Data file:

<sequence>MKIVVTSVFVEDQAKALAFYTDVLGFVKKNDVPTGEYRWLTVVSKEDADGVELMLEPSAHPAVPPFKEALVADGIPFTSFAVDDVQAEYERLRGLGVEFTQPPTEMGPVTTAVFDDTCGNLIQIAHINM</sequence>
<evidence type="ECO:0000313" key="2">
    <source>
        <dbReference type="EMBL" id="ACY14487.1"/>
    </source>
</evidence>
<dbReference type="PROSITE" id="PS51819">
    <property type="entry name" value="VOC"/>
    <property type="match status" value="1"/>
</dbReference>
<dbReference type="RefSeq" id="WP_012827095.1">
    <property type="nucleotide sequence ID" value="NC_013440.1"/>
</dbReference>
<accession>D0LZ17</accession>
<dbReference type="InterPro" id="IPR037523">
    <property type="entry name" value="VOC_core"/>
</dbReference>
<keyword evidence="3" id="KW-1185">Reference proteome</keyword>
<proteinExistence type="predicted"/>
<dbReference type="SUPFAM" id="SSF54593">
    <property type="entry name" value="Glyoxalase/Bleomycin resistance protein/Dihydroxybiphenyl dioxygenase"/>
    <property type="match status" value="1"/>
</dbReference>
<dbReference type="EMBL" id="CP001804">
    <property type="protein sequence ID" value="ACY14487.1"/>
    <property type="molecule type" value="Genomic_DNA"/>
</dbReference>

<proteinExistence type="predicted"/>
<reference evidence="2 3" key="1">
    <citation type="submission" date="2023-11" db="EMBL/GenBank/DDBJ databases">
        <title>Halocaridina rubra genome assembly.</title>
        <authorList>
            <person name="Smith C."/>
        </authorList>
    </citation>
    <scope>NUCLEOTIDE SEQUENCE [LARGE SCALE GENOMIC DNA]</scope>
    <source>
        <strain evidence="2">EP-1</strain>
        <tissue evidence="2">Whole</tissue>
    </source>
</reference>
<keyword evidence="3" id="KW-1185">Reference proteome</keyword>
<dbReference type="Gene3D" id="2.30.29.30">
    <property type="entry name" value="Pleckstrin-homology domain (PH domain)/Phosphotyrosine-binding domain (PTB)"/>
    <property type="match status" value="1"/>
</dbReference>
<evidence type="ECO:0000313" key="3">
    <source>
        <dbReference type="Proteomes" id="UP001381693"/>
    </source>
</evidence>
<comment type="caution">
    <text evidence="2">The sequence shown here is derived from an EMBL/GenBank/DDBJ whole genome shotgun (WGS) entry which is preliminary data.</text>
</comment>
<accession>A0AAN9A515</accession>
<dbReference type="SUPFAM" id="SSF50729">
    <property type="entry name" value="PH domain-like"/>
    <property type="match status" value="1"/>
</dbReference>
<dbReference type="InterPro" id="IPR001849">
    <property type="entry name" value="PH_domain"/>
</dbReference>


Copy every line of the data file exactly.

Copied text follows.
<sequence>MKIVVTSVFVEDQAKALAFYTDVLGFVKKNDVPTGEYRWLTVVSKEDADGVELMLEPSAHPAVPPFKEALVADGIPFTSFAVDDVQAEYERLRGLGVEFTQPPTEMGPVTTAVFDDTCGNLIQIAHINM</sequence>
<evidence type="ECO:0000313" key="2">
    <source>
        <dbReference type="EMBL" id="ACY14487.1"/>
    </source>
</evidence>
<dbReference type="PROSITE" id="PS51819">
    <property type="entry name" value="VOC"/>
    <property type="match status" value="1"/>
</dbReference>
<dbReference type="RefSeq" id="WP_012827095.1">
    <property type="nucleotide sequence ID" value="NC_013440.1"/>
</dbReference>
<accession>D0LZ17</accession>
<dbReference type="InterPro" id="IPR037523">
    <property type="entry name" value="VOC_core"/>
</dbReference>
<keyword evidence="3" id="KW-1185">Reference proteome</keyword>
<proteinExistence type="predicted"/>
<dbReference type="SUPFAM" id="SSF54593">
    <property type="entry name" value="Glyoxalase/Bleomycin resistance protein/Dihydroxybiphenyl dioxygenase"/>
    <property type="match status" value="1"/>
</dbReference>
<dbReference type="EMBL" id="CP001804">
    <property type="protein sequence ID" value="ACY14487.1"/>
    <property type="molecule type" value="Genomic_DNA"/>
</dbReference>

<proteinExistence type="predicted"/>
<reference evidence="2 3" key="1">
    <citation type="submission" date="2023-11" db="EMBL/GenBank/DDBJ databases">
        <title>Halocaridina rubra genome assembly.</title>
        <authorList>
            <person name="Smith C."/>
        </authorList>
    </citation>
    <scope>NUCLEOTIDE SEQUENCE [LARGE SCALE GENOMIC DNA]</scope>
    <source>
        <strain evidence="2">EP-1</strain>
        <tissue evidence="2">Whole</tissue>
    </source>
</reference>
<keyword evidence="3" id="KW-1185">Reference proteome</keyword>
<dbReference type="Gene3D" id="2.30.29.30">
    <property type="entry name" value="Pleckstrin-homology domain (PH domain)/Phosphotyrosine-binding domain (PTB)"/>
    <property type="match status" value="1"/>
</dbReference>
<evidence type="ECO:0000313" key="3">
    <source>
        <dbReference type="Proteomes" id="UP001381693"/>
    </source>
</evidence>
<comment type="caution">
    <text evidence="2">The sequence shown here is derived from an EMBL/GenBank/DDBJ whole genome shotgun (WGS) entry which is preliminary data.</text>
</comment>
<accession>A0AAN9A515</accession>
<dbReference type="SUPFAM" id="SSF50729">
    <property type="entry name" value="PH domain-like"/>
    <property type="match status" value="1"/>
</dbReference>
<dbReference type="InterPro" id="IPR001849">
    <property type="entry name" value="PH_domain"/>
</dbReference>